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Re-Radiating Antenna Review (GPS-RRAD-45)

14th November 2002


Review by Dave Burrows

Please Note: OFCOM have ruled that re-radiating antennas are illegal and so these can no longer be purchased nor used in the UK.


One of the must have GPS Accessories for anyone looking to use a GPS Receiver in-car is a re-radiating antenna.  A re-radiating antenna re-radiates the GPS signal from outside the car to inside the car.  If you have a vehicle which has a coated windscreen to keep the heat or sun out, or a windscreen with a heater element coil in it allowing you to defrost the windscreen quicker in those winter months, then this may reek havoc with the GPS signals trying to come through the windscreen to your GPS receiver.


Re-radiating antennas aren't that expensive.  They start at around 45, and although they don't look much, they do the job well.  All re-radiating antennas need to be powered, so most will come with a cigarette/accessory plug.  All you simply do is plug this into your cigarette/accessory socket, place the GPS style mouse somewhere external on the car, eg roof, bonnet, somewhere it will get maximum exposure (eg not a side wing of a car), and then you just feed the cable inside the car, attach the sticky back square somewhere in the car about 45cm away from your GPS receiver (the sticky back square has Velcro on one side), and then fix the antenna which has a Velcro square to this.  Simple installation, better signal, no drilling of a dash board, perfect!



Re-Radiating antenna with Velcro square


Re-Radiating antenna receiver

Re-Radiating antenna power plug


I think I have a coated windscreen, do I need a Re-Radiating antenna ?

This is a question we are receiving a lot of.  People with 4 or 5 sat signals on average knowing there are a maximum of 12 satellites they can pick up think they may be having problems.  The easiest way to test this is, acquire a fix in-car like you normally would do, then move the GPS receiver out of the car onto the roof.  Now see if your GPS signal increases by 2-5 satellites.  If it does, then you may be better off having a re-radiating antenna in-car.


Are re-radiating antenna's any good for in-car use ? 

One of our readers Tim Buxton, decided after receiving poor signals on his Navman GPS 3000 that he would do something about it, and purchased a re-radiating antenna.


Tim first decided to install this in his Fiat Scudo van which doesn't have a coated heat resistant windscreen, or a heater coil installed.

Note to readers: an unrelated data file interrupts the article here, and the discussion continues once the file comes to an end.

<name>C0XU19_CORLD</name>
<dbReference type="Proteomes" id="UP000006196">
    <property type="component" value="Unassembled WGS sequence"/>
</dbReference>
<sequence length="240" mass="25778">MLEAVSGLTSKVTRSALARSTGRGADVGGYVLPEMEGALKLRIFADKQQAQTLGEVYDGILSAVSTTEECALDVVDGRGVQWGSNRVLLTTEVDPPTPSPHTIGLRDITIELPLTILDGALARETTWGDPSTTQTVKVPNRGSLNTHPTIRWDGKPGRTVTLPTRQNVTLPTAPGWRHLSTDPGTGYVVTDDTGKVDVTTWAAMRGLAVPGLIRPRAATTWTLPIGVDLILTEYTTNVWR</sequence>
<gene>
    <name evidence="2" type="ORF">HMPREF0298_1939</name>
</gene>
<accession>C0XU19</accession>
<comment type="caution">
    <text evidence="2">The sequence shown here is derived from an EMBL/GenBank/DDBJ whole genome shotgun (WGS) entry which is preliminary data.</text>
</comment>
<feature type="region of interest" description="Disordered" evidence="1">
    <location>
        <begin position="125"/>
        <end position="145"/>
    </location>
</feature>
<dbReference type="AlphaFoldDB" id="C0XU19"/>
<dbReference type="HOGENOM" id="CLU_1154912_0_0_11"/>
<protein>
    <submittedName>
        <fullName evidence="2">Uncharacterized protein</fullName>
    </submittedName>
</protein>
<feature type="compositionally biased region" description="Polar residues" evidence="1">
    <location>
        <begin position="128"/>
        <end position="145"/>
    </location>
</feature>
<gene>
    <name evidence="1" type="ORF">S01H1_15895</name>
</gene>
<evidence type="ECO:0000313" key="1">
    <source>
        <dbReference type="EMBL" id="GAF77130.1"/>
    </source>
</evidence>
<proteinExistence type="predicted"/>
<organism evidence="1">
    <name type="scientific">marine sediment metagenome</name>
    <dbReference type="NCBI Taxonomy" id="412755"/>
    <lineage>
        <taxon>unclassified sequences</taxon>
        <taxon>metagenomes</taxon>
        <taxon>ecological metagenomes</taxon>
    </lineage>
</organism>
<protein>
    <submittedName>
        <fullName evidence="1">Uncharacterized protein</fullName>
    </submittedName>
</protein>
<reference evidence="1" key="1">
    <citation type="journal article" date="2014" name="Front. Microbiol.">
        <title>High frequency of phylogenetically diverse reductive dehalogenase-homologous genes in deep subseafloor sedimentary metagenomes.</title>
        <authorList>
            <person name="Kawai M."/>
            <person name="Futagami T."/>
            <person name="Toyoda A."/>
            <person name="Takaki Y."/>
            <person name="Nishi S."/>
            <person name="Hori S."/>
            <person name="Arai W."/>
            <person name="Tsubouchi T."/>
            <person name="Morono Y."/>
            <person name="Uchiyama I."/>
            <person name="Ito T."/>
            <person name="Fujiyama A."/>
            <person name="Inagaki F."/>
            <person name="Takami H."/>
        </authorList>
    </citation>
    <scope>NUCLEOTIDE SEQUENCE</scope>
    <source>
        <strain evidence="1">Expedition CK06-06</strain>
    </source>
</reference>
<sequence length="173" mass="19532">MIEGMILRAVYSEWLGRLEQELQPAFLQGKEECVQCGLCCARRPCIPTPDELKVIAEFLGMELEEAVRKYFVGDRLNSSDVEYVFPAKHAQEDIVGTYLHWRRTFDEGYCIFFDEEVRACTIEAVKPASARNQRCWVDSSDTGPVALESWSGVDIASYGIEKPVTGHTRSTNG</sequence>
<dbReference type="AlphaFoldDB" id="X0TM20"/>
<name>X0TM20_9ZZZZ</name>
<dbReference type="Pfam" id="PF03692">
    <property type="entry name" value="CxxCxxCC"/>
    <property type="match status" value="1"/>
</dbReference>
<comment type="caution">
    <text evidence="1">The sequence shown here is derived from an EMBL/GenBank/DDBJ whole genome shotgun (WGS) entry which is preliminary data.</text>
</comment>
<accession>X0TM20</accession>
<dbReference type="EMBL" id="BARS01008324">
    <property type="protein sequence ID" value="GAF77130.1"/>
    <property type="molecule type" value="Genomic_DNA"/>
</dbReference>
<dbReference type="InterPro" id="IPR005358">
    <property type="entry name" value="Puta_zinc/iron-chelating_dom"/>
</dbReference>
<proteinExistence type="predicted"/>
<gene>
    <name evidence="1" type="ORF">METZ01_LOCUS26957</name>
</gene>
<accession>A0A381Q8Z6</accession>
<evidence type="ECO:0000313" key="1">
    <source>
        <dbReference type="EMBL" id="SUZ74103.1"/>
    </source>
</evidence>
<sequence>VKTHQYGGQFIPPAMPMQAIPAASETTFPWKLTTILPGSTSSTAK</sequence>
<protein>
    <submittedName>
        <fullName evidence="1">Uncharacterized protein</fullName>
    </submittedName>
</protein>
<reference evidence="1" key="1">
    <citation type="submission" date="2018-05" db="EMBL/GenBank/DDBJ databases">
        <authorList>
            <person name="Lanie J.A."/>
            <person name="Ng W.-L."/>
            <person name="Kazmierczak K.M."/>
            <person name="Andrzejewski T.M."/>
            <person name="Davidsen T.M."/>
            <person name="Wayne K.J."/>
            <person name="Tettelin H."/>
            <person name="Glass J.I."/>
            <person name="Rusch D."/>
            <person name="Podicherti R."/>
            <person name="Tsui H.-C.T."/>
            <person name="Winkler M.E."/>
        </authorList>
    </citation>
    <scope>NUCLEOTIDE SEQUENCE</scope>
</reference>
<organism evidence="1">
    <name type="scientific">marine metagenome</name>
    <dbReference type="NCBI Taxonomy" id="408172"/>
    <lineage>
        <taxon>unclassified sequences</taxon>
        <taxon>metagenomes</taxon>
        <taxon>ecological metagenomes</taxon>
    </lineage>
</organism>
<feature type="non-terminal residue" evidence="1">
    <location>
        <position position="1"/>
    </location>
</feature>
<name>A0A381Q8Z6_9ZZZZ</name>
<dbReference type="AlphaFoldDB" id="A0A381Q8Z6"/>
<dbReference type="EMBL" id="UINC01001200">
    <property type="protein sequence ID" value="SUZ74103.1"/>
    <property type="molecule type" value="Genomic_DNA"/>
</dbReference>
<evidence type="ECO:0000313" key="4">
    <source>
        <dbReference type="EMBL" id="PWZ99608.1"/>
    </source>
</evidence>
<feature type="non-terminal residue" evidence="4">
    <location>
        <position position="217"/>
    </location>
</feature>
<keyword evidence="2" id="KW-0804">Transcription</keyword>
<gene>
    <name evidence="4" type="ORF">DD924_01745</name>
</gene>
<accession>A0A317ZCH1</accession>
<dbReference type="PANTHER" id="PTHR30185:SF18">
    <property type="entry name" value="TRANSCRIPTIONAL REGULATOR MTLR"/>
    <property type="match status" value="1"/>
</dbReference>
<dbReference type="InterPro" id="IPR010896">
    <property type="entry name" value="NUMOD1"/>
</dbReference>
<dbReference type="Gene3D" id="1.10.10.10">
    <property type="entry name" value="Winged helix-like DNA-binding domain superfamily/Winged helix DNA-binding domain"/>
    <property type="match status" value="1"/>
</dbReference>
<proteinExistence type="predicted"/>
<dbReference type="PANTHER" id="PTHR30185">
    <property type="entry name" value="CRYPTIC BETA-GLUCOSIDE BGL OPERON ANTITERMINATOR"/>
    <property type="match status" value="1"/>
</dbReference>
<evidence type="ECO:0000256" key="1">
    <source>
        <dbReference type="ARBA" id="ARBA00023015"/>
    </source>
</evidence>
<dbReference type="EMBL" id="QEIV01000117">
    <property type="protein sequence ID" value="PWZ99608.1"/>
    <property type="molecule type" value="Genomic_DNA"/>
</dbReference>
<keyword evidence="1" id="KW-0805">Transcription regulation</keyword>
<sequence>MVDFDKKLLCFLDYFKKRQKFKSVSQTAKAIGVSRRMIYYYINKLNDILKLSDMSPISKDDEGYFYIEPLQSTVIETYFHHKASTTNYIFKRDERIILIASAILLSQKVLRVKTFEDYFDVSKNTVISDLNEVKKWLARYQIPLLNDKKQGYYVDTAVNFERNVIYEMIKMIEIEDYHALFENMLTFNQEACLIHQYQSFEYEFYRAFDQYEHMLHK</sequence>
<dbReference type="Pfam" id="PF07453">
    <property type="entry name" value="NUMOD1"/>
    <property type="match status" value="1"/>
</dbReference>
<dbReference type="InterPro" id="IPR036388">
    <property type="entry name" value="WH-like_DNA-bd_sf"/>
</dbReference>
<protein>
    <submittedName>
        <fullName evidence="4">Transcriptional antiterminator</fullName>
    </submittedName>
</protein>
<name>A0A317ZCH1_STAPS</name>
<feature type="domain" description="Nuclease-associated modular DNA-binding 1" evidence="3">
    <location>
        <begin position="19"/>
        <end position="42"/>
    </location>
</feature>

Tim decided to take some screenshots of the GPS Status screens from both TomTom Navigator and Navman SmartST Pro.  The screenshots in fig 1 and fig 2 are from Tim's Fiat Scudo Van. 


As you can see, these satellite locks are between 4 and 6, which is what you would expect from a GPS receiver in a standard vehicle.


Tim then took some screenshots with his newly purchased re-radiating antenna which he purchased from GPS Warehouse, and the screenshots are show in fig 3 and fig 4


As you can see, there's a vast improvement on signal.  The signal locks have now gone from 6 locks to 9 under TomTom Navigator and from 4 to 9 on Navman's SmartST Pro.


This really does demonstrate how the re-radiating antennas operate, and how much signal can be gained from purchasing one of these and installing them in your vehicle.  

Fig 1


Fig 2

Fig 3


Fig 4


Reflective Screen

Tim then decided to install the re-radiating antenna into his Renault Scenic which does have a reflective screen, and again the signals have increased.


The satellite lock has now gone from 2 on TomTom Navigator and 3 on Navman SmartST Pro, to 7 on TomTom navigator and 6 on SmartST Pro.


I must admit I was amazed at the signal strength difference.  Personally with my Navman I'll receive around a 5 on an average day, to around 9 on a good day.


The re-radiating antenna that Tim purchased from GPS Warehouse is the GPS-RRAD-45 which costs 44.99 inc VAT.



Please note, even if you are receiving a 4-5 satellite 3D lock, you may not experience any greater signals.  First test by moving your GPS receiver out of the car to see if your signal increases.  If it doesn't, then purchasing a re-radiating antenna will probably not do much for your signal.

Fig 5

Fig 6

Fig 7

Fig 8


If you are looking for a cableless setup and would prefer a battery operated re-radiating antenna, then check out the Battery Re-Radiating Antenna Review.



Pocket GPS Reviewer

Dave Burrows




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